Thanks to a friend whose wife worked at Google, I had a chance to play with the device in early January after the official launch. I liked the touch and feel of it not to mention how fast it was. But that was that. I didnt see it as an iPhone killer- atleast not in the Nexus One version. The Android software, while extremely flexible and developer friendly was not yet the business minded developer’s platform of choice. Until that happened, the real cool apps would not make an appearance on the platform and hence prevent a very large uptick in sales of the device. That said, Google was attempting to change the carrier lockin system tied to handsets by offering it on its own website based on the carrier of choice. This would be a revolutionary way of selling handsets and one that had the potential to change the landscape, if it worked. If it worked.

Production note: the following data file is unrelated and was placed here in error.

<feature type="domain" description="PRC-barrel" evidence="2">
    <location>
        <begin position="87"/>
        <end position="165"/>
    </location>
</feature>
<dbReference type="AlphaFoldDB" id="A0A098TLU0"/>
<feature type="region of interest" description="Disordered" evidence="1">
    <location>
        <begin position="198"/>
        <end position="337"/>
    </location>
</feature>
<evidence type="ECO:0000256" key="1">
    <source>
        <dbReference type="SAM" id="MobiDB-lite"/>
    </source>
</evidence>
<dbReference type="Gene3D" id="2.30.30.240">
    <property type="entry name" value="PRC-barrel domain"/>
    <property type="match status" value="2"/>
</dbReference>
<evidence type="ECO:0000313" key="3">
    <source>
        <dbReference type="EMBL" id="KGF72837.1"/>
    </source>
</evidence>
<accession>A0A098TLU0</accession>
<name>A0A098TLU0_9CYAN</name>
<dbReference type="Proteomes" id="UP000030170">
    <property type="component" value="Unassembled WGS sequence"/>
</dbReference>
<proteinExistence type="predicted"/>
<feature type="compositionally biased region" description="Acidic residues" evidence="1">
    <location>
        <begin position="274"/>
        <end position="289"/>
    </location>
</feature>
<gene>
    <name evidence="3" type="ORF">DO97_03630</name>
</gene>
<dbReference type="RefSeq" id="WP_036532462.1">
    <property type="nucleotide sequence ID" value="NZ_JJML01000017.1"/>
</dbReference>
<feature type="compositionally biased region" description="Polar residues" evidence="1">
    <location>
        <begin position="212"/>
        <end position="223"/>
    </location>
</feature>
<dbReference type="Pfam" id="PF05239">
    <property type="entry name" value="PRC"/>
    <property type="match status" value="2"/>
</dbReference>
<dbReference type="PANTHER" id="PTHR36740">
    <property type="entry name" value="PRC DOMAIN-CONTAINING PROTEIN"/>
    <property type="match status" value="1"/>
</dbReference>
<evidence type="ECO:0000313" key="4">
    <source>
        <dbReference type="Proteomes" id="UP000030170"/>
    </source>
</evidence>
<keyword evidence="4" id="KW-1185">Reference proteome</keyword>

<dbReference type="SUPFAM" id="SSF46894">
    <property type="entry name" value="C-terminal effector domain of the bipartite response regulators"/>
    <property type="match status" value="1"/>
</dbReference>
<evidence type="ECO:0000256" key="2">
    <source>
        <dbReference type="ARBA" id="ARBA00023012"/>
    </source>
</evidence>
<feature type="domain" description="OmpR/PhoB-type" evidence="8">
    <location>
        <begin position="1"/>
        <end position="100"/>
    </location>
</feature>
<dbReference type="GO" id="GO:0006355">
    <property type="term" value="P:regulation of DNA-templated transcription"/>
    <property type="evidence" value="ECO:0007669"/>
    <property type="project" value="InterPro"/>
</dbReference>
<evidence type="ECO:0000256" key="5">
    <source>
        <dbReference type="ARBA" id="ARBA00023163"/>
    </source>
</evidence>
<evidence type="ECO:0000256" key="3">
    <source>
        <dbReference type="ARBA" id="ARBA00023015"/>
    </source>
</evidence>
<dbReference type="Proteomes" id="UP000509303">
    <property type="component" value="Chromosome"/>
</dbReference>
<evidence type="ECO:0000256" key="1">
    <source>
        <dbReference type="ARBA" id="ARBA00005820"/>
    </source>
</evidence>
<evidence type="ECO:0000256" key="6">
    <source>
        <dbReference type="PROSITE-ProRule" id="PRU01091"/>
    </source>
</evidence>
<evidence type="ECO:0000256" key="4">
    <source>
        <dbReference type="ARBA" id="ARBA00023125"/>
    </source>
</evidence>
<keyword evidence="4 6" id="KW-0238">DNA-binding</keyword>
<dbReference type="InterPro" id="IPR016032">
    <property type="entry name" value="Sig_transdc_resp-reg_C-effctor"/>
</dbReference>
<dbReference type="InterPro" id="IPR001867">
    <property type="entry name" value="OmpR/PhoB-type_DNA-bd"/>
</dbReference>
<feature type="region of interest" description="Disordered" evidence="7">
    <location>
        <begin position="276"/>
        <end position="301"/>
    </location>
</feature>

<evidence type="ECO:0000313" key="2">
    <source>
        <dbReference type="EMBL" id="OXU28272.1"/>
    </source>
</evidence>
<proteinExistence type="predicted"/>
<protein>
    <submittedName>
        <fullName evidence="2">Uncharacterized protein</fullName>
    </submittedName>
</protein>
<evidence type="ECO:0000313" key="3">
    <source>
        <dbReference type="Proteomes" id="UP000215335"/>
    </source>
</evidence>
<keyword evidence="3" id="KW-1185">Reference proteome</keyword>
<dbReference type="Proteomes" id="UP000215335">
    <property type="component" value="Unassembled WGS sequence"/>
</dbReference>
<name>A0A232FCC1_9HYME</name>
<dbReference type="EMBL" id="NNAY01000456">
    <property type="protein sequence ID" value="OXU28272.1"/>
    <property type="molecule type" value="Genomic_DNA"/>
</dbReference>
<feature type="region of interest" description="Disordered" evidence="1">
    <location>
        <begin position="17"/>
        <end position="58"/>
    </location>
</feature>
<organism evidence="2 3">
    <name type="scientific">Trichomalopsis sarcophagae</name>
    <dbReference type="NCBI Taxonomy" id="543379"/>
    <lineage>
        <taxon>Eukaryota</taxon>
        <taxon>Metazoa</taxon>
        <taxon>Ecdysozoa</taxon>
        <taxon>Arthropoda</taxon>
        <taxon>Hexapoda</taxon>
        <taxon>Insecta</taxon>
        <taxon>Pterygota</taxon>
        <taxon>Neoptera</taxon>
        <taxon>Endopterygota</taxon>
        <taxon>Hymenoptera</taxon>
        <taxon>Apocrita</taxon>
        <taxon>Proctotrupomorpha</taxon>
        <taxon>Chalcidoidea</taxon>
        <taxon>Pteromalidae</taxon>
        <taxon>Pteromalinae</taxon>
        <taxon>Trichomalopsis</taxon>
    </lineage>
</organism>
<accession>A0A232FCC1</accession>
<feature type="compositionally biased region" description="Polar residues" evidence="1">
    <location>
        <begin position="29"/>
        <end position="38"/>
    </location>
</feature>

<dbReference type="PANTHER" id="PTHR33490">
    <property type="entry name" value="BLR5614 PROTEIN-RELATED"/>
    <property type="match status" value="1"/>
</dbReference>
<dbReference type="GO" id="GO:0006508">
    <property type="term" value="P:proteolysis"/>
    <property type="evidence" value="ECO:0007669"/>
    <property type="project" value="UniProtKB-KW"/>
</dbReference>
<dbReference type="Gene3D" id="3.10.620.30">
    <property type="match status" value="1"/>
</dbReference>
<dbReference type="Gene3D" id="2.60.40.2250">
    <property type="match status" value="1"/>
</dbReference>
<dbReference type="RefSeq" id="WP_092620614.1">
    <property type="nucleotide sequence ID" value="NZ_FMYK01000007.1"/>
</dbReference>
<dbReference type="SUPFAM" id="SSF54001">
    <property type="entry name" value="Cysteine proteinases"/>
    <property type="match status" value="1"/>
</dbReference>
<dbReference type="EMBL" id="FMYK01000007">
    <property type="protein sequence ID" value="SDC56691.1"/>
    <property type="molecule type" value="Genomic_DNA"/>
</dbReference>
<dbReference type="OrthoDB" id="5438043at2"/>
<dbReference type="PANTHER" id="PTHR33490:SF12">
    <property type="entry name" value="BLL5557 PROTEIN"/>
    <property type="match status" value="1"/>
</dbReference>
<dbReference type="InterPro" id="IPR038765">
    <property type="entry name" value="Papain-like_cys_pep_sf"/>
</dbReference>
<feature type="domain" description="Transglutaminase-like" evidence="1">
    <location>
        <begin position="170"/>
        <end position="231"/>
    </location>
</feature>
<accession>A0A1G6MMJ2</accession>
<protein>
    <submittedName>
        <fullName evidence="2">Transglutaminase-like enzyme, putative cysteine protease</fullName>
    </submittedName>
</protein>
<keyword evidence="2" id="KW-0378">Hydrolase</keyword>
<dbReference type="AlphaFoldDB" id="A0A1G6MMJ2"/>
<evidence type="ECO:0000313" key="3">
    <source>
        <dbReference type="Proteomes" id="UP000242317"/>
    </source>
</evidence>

Over the last four months, a lot has happened on the Android front. Today (May 10, 2010) NPD revealed that the Android platform was the #2 largest selling mobile platform in the US ahead of the iPhone. This has been made possible thanks to the proliferation of Android devices on all four carriers not to mention great promotions and some really cool hardware. Added to all this is the fact that the iPhone is exclusive to ATT which makes it hard to match a platform selling across 30+ devices on 4 different carriers.